This piece is part of the series “All About China”—a journey into the history and diverse culture of China through short articles that shed light on the lasting imprint of China’s past encounters with the Islamic world as well as an exploration of the increasingly vibrant and complex dynamics of contemporary Sino-Middle Eastern relations. Read more ...

The frequency and intensity of disasters arising from natural hazards such as earthquakes, storms, floods, heatwaves, and droughts has been increasing worldwide. Climate change, which affects global temperature and precipitation patterns, is heightening the risk of extreme weather-related disasters. These disasters pose a threat to human security, that is, to people’s physical health and safety, livelihoods and property, critical infrastructure, and food systems.[1]

The Middle East and North Africa (MENA), which is highly vulnerable to natural hazards, is one of the regions most exposed to negative climate impacts.[2] Extreme weather and climate events, interacting with exposed and vulnerable human and natural systems, have caused the number of disasters in the region to surge. This interaction can also lead, and has led to conflicts, as evidenced recently in the case of Syria. According to the latest Intergovernmental Panel on Climate Change (IPCC) assessment, the climate is expected to become even hotter and drier in most of the MENA region, amplifying the stressors already at play.[3]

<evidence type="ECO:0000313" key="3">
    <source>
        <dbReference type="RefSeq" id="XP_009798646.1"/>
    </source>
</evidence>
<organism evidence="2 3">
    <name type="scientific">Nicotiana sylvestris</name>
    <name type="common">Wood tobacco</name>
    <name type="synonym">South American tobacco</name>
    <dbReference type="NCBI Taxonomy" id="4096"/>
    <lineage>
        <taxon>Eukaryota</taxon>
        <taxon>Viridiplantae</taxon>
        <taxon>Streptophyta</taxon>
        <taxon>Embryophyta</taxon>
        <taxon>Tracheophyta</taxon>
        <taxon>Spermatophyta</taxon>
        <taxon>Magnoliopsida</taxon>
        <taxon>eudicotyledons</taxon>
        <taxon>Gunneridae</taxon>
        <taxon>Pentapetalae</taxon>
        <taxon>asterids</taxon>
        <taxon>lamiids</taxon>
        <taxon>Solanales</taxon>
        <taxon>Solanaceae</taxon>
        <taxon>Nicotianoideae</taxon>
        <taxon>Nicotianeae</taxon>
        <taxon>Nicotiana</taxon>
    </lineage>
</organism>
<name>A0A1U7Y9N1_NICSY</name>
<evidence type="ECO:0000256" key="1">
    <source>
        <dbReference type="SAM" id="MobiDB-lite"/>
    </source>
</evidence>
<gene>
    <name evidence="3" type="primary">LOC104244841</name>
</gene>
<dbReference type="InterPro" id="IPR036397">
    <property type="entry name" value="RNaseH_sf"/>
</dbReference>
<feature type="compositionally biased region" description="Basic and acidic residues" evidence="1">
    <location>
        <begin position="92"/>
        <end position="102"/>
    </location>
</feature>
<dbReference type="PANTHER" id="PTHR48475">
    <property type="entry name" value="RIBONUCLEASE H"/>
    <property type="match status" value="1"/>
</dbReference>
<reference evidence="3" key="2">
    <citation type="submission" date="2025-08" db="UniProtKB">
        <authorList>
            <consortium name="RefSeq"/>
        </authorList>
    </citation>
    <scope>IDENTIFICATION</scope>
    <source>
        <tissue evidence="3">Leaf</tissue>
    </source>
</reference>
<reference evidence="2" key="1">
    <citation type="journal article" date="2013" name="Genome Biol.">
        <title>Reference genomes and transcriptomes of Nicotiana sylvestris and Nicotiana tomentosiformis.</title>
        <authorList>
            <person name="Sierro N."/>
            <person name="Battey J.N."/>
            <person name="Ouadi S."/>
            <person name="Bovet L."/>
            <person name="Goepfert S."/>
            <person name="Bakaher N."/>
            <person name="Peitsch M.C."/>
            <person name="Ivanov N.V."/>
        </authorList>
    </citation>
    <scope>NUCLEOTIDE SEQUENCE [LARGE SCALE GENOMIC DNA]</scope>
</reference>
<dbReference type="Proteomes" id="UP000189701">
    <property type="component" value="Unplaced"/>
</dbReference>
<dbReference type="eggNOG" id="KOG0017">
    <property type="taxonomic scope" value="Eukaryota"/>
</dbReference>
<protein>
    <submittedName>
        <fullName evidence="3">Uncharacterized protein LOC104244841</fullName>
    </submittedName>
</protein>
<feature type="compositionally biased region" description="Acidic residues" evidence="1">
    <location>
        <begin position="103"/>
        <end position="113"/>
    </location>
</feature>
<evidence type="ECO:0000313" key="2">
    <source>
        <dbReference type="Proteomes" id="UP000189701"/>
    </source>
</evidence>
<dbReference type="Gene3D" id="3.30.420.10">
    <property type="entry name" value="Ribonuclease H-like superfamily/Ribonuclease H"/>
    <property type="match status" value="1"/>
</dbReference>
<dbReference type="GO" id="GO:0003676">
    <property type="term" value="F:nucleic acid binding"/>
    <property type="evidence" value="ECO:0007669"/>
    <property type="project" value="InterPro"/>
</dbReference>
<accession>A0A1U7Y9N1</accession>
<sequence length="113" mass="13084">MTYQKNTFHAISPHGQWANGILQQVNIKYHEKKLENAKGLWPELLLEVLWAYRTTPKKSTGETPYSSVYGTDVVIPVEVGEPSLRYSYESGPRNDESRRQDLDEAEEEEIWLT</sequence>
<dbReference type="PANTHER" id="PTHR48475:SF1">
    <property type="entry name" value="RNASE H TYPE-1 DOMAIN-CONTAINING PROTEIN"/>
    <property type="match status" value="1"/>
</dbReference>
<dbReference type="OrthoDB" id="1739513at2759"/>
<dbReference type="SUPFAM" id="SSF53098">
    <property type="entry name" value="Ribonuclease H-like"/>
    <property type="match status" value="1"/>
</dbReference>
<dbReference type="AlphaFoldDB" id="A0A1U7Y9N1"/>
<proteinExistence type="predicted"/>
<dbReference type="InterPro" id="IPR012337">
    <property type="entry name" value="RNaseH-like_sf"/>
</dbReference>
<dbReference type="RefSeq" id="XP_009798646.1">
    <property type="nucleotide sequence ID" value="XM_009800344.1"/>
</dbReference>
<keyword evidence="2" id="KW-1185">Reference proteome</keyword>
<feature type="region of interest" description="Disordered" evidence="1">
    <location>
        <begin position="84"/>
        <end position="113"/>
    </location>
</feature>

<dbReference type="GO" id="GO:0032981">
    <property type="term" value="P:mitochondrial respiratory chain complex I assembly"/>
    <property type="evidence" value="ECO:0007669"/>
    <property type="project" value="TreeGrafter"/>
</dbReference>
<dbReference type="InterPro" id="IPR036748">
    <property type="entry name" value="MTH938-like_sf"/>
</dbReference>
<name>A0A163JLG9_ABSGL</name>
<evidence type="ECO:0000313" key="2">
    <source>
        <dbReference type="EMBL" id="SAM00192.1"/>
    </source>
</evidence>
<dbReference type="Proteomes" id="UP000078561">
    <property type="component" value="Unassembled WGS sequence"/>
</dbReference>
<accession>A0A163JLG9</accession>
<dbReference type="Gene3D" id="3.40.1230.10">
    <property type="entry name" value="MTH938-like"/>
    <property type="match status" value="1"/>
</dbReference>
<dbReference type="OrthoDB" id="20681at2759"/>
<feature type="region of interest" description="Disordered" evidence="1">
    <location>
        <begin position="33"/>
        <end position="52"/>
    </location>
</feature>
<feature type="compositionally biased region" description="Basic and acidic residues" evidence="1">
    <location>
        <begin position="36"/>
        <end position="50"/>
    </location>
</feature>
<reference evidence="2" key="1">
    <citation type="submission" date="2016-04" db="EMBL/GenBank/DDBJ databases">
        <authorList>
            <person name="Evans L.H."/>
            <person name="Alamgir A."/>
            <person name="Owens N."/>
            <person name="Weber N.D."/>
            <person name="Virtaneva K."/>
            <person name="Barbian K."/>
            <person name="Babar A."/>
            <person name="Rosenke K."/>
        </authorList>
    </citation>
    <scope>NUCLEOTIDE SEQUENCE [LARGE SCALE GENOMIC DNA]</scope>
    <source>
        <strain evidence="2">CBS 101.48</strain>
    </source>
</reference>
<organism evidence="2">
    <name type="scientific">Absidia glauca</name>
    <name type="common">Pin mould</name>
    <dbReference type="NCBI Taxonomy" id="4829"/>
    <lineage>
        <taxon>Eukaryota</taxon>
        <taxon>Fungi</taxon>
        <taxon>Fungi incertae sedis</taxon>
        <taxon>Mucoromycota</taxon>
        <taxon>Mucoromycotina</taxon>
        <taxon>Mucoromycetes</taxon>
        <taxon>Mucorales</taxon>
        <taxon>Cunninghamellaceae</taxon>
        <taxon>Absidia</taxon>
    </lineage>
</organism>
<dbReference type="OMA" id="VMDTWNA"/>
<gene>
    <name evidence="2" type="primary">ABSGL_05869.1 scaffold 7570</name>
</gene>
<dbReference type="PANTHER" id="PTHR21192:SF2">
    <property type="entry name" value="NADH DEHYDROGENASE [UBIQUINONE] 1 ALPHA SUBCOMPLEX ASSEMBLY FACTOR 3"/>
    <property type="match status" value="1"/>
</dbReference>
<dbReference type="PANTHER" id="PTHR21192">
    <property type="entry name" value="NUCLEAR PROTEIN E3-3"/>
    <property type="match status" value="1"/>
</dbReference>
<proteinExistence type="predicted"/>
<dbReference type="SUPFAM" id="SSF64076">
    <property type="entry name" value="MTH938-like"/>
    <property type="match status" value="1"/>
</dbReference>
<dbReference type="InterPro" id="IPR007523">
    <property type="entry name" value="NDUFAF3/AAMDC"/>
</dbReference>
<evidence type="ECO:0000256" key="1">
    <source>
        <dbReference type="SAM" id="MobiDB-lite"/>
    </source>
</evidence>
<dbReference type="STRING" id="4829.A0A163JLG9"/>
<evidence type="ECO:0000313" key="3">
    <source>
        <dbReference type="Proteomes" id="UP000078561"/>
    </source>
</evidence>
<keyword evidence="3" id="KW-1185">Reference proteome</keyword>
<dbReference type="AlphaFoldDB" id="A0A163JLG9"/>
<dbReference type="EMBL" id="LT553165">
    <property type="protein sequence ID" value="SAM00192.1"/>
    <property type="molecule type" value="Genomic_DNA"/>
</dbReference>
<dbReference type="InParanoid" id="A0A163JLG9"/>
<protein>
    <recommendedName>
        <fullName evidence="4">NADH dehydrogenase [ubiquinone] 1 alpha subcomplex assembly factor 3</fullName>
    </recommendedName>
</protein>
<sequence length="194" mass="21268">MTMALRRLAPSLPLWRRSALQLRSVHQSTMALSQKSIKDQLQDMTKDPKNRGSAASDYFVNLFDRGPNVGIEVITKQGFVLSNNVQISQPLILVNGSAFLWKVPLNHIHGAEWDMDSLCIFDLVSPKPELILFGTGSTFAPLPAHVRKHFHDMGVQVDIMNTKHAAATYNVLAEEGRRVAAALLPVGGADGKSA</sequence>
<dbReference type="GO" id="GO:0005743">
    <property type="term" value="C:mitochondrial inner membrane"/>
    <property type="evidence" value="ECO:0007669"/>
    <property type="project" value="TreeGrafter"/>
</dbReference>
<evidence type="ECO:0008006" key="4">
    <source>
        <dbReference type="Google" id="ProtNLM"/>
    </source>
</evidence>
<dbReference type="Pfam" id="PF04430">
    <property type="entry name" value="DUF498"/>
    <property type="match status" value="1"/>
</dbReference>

Although disaster shocks can trigger cascading losses that exacerbate pre-existing vulnerabilities, the disruptive impacts of disasters on vulnerable communities can be reduced.[4] Governments across the MENA region have undertaken efforts aimed at building resilience at the country and regional levels. But much remains to be done to further develop and implement locally tailored resilience strategies.

The United States and China, despite an intensifying global strategic rivalry, have a shared interest in the stability and development of Middle Eastern countries. There is both a pressing need and scope for Washington and Beijing, whether working in tandem or in parallel, to augment their support for resilience-building efforts in the MENA region.

Disasters Through a Human Security Lens

Over the past couple of years, the human security paradigm[5] has garnered renewed interest, as seen in the release of the 2020 Human Development Report[6] and the latest IPCC findings issued in August 2021, which frames climate change as a human security challenge.[7]